My own inter-ethnic relationship has been obstacle-free, writes Kane Cunico, but a documentary on mixed marriages has spurred others to share with me the struggles they face in gaining acceptance.
SINGAPORE: Sàam gu ma, sei gu ma, baat gu che, sahp suk – Cantonese words I would have never imagined myself learning by heart, had I not married my ethnically Chinese wife whose dad’s side of the family is from Ipoh, Malaysia.
Respectively, they mean this:
Sàam gu ma: My father-in-law’s third oldest sister.
Sei gu ma: My father-in-law’s fourth oldest sister.
Baat gu je: The eighth sibling in the family and my father-in-law’s younger sister.
Sahp suk: The tenth sibling and my father-in-law’s younger brother.
In my Indian-Eurasian household, which feels neither very Indian nor very Eurasian, we just call them aunty (insert name) and uncle (insert name).
I have always been indifferent to my cultural roots, flippant to a point. I wouldn’t consider myself religious, but I am constantly open and curious about other people’s heritage.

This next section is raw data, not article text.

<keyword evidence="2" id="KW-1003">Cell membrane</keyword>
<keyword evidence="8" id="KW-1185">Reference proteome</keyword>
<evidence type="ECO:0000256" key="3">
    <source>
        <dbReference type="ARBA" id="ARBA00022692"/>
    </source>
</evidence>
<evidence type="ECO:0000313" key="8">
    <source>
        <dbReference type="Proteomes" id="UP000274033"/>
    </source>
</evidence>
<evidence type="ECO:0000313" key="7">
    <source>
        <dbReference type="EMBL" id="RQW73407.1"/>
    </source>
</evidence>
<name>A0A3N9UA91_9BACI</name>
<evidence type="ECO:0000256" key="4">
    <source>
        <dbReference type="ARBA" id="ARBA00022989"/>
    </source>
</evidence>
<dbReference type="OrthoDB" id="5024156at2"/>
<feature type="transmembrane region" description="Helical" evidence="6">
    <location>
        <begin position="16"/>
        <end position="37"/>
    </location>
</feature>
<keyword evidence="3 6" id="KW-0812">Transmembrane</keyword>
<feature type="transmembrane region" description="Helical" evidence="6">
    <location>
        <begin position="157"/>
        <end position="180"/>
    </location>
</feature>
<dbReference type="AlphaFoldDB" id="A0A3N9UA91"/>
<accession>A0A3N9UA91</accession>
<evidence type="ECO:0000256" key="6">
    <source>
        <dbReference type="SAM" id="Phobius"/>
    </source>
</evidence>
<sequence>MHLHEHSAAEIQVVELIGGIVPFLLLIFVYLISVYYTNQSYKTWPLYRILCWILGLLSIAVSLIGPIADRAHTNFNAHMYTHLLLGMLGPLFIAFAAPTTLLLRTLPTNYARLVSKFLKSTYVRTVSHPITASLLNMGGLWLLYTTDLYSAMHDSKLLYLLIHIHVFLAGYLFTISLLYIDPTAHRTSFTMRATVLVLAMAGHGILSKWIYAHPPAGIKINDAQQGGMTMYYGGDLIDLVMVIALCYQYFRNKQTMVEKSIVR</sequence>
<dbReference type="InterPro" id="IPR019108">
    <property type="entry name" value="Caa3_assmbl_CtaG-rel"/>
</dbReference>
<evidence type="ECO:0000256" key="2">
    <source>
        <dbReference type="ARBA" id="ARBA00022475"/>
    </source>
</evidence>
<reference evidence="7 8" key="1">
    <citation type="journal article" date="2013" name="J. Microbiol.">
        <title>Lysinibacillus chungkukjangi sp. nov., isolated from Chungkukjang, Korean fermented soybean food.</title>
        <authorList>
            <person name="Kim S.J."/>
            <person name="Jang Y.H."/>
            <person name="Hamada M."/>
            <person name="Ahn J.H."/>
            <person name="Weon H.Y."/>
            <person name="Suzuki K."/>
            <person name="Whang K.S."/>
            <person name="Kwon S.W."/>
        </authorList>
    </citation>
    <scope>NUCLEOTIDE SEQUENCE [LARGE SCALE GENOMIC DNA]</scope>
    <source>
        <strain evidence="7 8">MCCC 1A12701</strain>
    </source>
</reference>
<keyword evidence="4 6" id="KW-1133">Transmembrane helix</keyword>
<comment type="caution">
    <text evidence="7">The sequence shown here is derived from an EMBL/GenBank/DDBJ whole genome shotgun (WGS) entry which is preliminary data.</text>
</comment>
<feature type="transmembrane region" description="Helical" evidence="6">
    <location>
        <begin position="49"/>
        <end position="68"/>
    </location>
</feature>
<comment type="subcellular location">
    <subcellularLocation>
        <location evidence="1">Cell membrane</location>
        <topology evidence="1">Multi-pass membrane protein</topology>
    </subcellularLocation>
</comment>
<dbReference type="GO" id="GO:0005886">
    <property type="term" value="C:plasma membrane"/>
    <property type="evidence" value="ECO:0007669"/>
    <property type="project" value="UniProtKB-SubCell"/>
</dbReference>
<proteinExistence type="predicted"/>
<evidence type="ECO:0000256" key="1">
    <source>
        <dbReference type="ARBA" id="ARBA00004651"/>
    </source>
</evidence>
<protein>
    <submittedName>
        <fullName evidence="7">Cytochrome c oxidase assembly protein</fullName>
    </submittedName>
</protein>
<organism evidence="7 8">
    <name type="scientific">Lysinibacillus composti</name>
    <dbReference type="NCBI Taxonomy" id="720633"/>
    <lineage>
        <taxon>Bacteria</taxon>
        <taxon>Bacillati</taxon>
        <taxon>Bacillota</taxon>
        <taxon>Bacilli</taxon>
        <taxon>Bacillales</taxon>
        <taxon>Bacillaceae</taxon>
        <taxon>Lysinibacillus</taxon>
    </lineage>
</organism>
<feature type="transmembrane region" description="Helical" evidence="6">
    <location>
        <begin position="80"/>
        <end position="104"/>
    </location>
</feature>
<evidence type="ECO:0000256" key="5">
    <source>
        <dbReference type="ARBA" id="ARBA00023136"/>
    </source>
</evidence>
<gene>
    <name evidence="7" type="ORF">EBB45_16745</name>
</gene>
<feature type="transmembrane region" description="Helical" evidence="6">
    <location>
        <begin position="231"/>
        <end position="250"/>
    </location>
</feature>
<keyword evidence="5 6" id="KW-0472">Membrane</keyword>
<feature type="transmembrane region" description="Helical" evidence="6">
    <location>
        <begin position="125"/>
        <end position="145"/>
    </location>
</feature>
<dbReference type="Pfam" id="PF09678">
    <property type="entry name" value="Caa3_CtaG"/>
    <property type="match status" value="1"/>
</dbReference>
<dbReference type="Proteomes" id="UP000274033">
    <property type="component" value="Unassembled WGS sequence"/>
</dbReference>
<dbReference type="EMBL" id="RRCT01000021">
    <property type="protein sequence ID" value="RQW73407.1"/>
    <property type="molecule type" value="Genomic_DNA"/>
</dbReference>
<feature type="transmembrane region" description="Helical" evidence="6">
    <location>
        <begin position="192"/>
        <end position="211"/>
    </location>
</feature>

The same goes for my wife, who identifies herself as a third-culture kid.
We both were fortunate to have parents who were willing to break their own cultural and religious traditions for their children, and compromise on a wedding that made everyone happy. Even while dating, race or religion never became an issue. I would call us rather happy-go-lucky.
But the recent On The Red Dot series, Love Is (Colour) Blind, prompted me to reflect on just how lucky perhaps we were. The documentary profiled three mixed-race couples who spoke about the ups and downs of their relationships, from gaining family acceptance to bringing up their mixed-heritage children.
In response, hundreds of netizens have commented on Facebook, eager to share their own experiences in inter-ethnic marriages. I was heartened to see all those different races and religions coming together – it was like those United Colors of Benetton ads I wished the world could be more like.
Watch: The story of Martin and Esther
But on the flip side, friends and not a few commentators on Facebook have asked: “Why is this even a story? Why talk about this? What’s the big deal? Inter-racial marriages have been around for a long time. Why single it out?”
And in a way, they were right. I had never before seen it as a problem.
WE’VE HAD IT EASY
Yet in talking to some of those who wrote on our Facebook page, and re-watching the episodes, it struck me – my wife and I have had it easy, relationship wise.
The same can’t be said of Facebook writer Hui Jing Ong. A Singaporean Chinese who is Buddhist, she married an Indian national who is Sikh. They have two children.